Sibley-Ocheyedan Superintendent James Craig says some of the classrooms have too many students to be able to social distance. The school district is looking to get new social distancing guidelines in place on Monday.

Sibley-Ocheyedan chose to recommend masks instead of requiring them. Craig says wearing a mask would not prevent a student from having to quarantine, so they left this up to a student’s choice.

Wednesday, September 23

4:14 p.m. - The University of Iowa Hospitals and Clinics is experiencing a shortage of beds

Iowa’s largest hospital is struggling to keep up with patients’ needs due to a shortage in beds.

Because of a lack of capacity, the University of Iowa Hospitals and Clinics is denying some transfers from other hospitals, though it is accepting all COVID-19 transfers.

CEO Suresh Gunasekaran told the Board of Regents Wednesday that patients are arriving sicker and staying longer than usual, leading to backlogs.

Gunasekaran says the high demand is not solely due to COVID-19 patients, but likely also stems from Iowans with chronic diseases going without care earlier in the pandemic.

12:17 p.m. - Iowa is still in red zone for COVID-19 cases, according to White House Coronavirus Task Force

The latest White House Coronavirus Task Force report has found Iowa is still in the red zone when it comes to new COVID-19 cases.

The report was released Sunday. It found last week the state had 173 new cases per 100,000 residents. This makes it seventh in the nation and is nearly double the national average of 86 cases per 100,000 people.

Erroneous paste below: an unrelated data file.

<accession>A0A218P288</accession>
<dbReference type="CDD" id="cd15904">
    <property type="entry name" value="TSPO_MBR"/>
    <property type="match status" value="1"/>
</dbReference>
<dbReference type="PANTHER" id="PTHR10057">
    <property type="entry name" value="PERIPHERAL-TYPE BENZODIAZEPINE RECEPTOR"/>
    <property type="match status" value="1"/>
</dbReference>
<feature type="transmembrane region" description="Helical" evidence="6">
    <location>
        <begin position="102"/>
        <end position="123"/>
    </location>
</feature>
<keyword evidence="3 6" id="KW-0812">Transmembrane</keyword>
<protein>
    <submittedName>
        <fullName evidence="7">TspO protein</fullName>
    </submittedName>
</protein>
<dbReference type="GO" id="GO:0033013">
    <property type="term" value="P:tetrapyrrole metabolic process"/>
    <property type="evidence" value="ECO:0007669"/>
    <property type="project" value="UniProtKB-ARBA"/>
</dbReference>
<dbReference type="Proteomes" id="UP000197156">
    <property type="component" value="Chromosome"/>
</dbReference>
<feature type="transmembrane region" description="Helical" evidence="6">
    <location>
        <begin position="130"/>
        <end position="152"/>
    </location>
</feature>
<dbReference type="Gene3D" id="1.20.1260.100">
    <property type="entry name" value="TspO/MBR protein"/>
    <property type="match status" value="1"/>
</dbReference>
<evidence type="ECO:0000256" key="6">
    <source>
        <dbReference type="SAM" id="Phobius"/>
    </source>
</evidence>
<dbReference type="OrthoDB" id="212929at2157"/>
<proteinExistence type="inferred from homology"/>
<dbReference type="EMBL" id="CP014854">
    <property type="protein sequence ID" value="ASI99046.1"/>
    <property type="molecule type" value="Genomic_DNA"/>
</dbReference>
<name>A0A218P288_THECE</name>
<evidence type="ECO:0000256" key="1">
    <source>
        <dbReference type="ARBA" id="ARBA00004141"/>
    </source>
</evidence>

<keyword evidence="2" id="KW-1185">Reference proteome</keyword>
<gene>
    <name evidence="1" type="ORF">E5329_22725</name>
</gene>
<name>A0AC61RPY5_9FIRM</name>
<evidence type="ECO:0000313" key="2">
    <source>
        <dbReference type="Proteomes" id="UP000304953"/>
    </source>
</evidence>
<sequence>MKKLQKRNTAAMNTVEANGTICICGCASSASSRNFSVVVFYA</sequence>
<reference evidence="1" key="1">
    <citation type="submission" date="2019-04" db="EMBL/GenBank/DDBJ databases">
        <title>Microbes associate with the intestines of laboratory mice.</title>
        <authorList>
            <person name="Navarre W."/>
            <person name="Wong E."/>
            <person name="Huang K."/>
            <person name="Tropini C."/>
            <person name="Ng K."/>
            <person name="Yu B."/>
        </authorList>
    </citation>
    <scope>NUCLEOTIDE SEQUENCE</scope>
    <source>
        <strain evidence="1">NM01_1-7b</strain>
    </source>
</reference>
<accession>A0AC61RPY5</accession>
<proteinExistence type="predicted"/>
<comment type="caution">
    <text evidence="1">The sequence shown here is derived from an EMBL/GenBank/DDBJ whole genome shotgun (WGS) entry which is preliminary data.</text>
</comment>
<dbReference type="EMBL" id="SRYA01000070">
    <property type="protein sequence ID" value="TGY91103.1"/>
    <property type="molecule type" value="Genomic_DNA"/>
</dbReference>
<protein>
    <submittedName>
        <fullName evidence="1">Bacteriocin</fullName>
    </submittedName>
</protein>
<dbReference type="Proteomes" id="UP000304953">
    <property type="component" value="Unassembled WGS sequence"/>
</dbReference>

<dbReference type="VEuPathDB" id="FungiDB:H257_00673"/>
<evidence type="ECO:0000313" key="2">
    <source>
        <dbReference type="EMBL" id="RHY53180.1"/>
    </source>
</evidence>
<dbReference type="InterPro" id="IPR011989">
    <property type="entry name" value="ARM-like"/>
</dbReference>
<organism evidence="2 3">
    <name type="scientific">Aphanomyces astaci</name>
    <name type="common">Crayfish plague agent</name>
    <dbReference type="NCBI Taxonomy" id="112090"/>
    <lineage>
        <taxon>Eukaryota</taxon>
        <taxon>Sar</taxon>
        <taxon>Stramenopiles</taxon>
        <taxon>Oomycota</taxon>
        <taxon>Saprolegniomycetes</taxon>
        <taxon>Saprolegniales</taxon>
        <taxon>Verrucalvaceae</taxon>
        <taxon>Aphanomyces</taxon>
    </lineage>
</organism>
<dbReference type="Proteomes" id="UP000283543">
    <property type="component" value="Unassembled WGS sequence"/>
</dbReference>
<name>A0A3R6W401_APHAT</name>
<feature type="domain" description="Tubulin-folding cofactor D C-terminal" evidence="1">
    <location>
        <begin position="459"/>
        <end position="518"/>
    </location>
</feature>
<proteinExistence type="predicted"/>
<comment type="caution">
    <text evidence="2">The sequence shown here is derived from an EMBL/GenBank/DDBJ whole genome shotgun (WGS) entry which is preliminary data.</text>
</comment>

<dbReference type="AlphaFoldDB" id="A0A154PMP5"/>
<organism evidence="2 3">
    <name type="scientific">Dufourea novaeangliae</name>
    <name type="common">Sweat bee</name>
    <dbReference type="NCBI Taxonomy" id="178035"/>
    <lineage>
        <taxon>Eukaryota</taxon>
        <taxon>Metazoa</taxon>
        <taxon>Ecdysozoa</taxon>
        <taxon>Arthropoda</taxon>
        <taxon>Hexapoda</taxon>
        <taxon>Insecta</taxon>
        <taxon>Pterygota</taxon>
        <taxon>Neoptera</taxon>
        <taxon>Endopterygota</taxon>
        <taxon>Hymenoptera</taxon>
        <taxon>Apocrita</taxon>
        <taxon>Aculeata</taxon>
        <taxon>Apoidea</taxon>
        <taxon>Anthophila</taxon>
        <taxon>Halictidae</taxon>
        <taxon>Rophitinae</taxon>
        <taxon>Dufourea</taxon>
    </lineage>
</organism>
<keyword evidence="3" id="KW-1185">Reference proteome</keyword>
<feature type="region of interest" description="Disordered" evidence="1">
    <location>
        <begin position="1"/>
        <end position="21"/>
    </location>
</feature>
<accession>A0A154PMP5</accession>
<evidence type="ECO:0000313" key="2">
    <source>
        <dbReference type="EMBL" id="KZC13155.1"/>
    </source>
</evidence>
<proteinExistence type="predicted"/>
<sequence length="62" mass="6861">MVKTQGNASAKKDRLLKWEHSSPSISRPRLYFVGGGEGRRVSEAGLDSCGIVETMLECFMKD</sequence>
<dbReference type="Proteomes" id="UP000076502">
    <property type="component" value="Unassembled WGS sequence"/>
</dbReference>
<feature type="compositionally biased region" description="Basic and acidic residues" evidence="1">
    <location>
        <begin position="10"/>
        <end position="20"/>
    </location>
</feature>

It says 30 percent of those new cases are in Polk, Story and Johnson counties.

The report repeats its previous recommendation of a statewide mask mandate to help prevent transmission. This is something Gov. Kim Reynolds has repeatedly declined to do, calling the move unnecessary.

It also recommends dramatically increasing testing at universities to quickly find and quarantine cases on campuses, as well as ensuring rapid testing for the state’s long term care facilities.

10:00 a.m. - 856 new COVID-19 cases, eight new deaths reported Wednesday

These numbers reflect a 24-hour reporting period.

Tuesday, September 22

4:16 p.m. - Man arrested for the murder of Michael Williams

Law enforcement officials have arrested and charged Steven Vogel with the murder of Michael Williams of Grinnell. They have also charged three others with crimes related to attempts to hide his body. The four people arrested are white, and Williams was Black, but law enforcement officials say there’s currently no evidence the crimes were racially motivated.

Williams’ body was found burning in a Jasper County ditch last week. Betty Andrews is president of the Iowa-Nebraska NAACP. Andrews says she met with law enforcement Monday night and asked a lot of questions about their findings. She says the NAACP sees no indication at this time that Williams was targeted because of his race, but the investigation is ongoing and they’re open to any new information.

3:30 p.m. - Morningside College will move to hybrid model

A Sioux City college is moving to a hybrid model Wednesday as the number of coronavirus cases among students continues to increase.

Morningside College had 46 new coronavirus cases among students as of last week. Nearly 70 students are isolating and close to 150 are quarantining. Morningside’s president said in an email to students that all face-to-face classes will be taught with only half of the seats in a classroom occupied at a time.

Morningside says it will stay in hybrid learning until further notice.